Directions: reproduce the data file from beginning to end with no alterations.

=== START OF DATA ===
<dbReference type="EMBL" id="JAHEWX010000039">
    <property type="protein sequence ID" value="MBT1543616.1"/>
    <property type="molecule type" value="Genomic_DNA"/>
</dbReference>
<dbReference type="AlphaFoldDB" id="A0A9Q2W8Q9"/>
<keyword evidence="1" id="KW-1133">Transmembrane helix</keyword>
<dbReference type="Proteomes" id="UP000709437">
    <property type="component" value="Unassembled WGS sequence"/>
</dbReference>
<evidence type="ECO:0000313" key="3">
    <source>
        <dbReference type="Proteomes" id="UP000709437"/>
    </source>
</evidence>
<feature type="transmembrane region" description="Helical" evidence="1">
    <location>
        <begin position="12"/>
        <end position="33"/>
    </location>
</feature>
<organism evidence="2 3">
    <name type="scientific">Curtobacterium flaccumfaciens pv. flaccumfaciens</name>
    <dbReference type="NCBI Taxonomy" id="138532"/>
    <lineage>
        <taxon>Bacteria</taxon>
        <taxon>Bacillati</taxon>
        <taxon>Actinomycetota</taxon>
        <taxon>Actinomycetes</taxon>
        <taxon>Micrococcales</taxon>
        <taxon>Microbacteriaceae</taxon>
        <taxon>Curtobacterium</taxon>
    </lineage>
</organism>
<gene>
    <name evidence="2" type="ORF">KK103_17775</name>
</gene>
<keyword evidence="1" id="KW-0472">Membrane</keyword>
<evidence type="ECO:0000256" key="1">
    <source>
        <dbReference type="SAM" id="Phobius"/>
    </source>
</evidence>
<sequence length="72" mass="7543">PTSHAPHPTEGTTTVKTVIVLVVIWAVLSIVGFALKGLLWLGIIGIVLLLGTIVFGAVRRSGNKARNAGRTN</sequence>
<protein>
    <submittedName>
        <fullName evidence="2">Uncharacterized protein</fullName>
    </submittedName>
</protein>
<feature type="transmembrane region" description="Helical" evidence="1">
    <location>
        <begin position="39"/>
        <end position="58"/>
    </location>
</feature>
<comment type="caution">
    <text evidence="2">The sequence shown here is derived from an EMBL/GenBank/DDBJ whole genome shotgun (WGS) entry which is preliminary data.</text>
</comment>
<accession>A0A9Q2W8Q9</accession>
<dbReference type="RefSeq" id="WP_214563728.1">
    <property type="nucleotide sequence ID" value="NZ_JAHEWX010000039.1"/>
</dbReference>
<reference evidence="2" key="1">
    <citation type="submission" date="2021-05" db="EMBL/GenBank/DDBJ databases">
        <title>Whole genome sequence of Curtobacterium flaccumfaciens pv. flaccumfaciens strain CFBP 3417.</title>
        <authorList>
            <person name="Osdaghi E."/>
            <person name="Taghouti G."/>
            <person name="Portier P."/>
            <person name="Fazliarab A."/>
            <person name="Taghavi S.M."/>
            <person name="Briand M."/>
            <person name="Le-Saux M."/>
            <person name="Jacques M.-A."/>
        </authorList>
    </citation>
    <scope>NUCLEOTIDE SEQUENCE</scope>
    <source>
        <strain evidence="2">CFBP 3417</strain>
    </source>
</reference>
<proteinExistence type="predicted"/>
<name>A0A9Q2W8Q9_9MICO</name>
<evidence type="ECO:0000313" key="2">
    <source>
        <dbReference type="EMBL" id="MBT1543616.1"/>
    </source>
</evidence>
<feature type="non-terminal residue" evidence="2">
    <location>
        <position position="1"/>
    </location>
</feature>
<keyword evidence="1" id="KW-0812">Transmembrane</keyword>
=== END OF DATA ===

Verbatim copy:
<dbReference type="EMBL" id="JAHEWX010000039">
    <property type="protein sequence ID" value="MBT1543616.1"/>
    <property type="molecule type" value="Genomic_DNA"/>
</dbReference>
<dbReference type="AlphaFoldDB" id="A0A9Q2W8Q9"/>
<keyword evidence="1" id="KW-1133">Transmembrane helix</keyword>
<dbReference type="Proteomes" id="UP000709437">
    <property type="component" value="Unassembled WGS sequence"/>
</dbReference>
<evidence type="ECO:0000313" key="3">
    <source>
        <dbReference type="Proteomes" id="UP000709437"/>
    </source>
</evidence>
<feature type="transmembrane region" description="Helical" evidence="1">
    <location>
        <begin position="12"/>
        <end position="33"/>
    </location>
</feature>
<organism evidence="2 3">
    <name type="scientific">Curtobacterium flaccumfaciens pv. flaccumfaciens</name>
    <dbReference type="NCBI Taxonomy" id="138532"/>
    <lineage>
        <taxon>Bacteria</taxon>
        <taxon>Bacillati</taxon>
        <taxon>Actinomycetota</taxon>
        <taxon>Actinomycetes</taxon>
        <taxon>Micrococcales</taxon>
        <taxon>Microbacteriaceae</taxon>
        <taxon>Curtobacterium</taxon>
    </lineage>
</organism>
<gene>
    <name evidence="2" type="ORF">KK103_17775</name>
</gene>
<keyword evidence="1" id="KW-0472">Membrane</keyword>
<evidence type="ECO:0000256" key="1">
    <source>
        <dbReference type="SAM" id="Phobius"/>
    </source>
</evidence>
<sequence length="72" mass="7543">PTSHAPHPTEGTTTVKTVIVLVVIWAVLSIVGFALKGLLWLGIIGIVLLLGTIVFGAVRRSGNKARNAGRTN</sequence>
<protein>
    <submittedName>
        <fullName evidence="2">Uncharacterized protein</fullName>
    </submittedName>
</protein>
<feature type="transmembrane region" description="Helical" evidence="1">
    <location>
        <begin position="39"/>
        <end position="58"/>
    </location>
</feature>
<comment type="caution">
    <text evidence="2">The sequence shown here is derived from an EMBL/GenBank/DDBJ whole genome shotgun (WGS) entry which is preliminary data.</text>
</comment>
<accession>A0A9Q2W8Q9</accession>
<dbReference type="RefSeq" id="WP_214563728.1">
    <property type="nucleotide sequence ID" value="NZ_JAHEWX010000039.1"/>
</dbReference>
<reference evidence="2" key="1">
    <citation type="submission" date="2021-05" db="EMBL/GenBank/DDBJ databases">
        <title>Whole genome sequence of Curtobacterium flaccumfaciens pv. flaccumfaciens strain CFBP 3417.</title>
        <authorList>
            <person name="Osdaghi E."/>
            <person name="Taghouti G."/>
            <person name="Portier P."/>
            <person name="Fazliarab A."/>
            <person name="Taghavi S.M."/>
            <person name="Briand M."/>
            <person name="Le-Saux M."/>
            <person name="Jacques M.-A."/>
        </authorList>
    </citation>
    <scope>NUCLEOTIDE SEQUENCE</scope>
    <source>
        <strain evidence="2">CFBP 3417</strain>
    </source>
</reference>
<proteinExistence type="predicted"/>
<name>A0A9Q2W8Q9_9MICO</name>
<evidence type="ECO:0000313" key="2">
    <source>
        <dbReference type="EMBL" id="MBT1543616.1"/>
    </source>
</evidence>
<feature type="non-terminal residue" evidence="2">
    <location>
        <position position="1"/>
    </location>
</feature>
<keyword evidence="1" id="KW-0812">Transmembrane</keyword>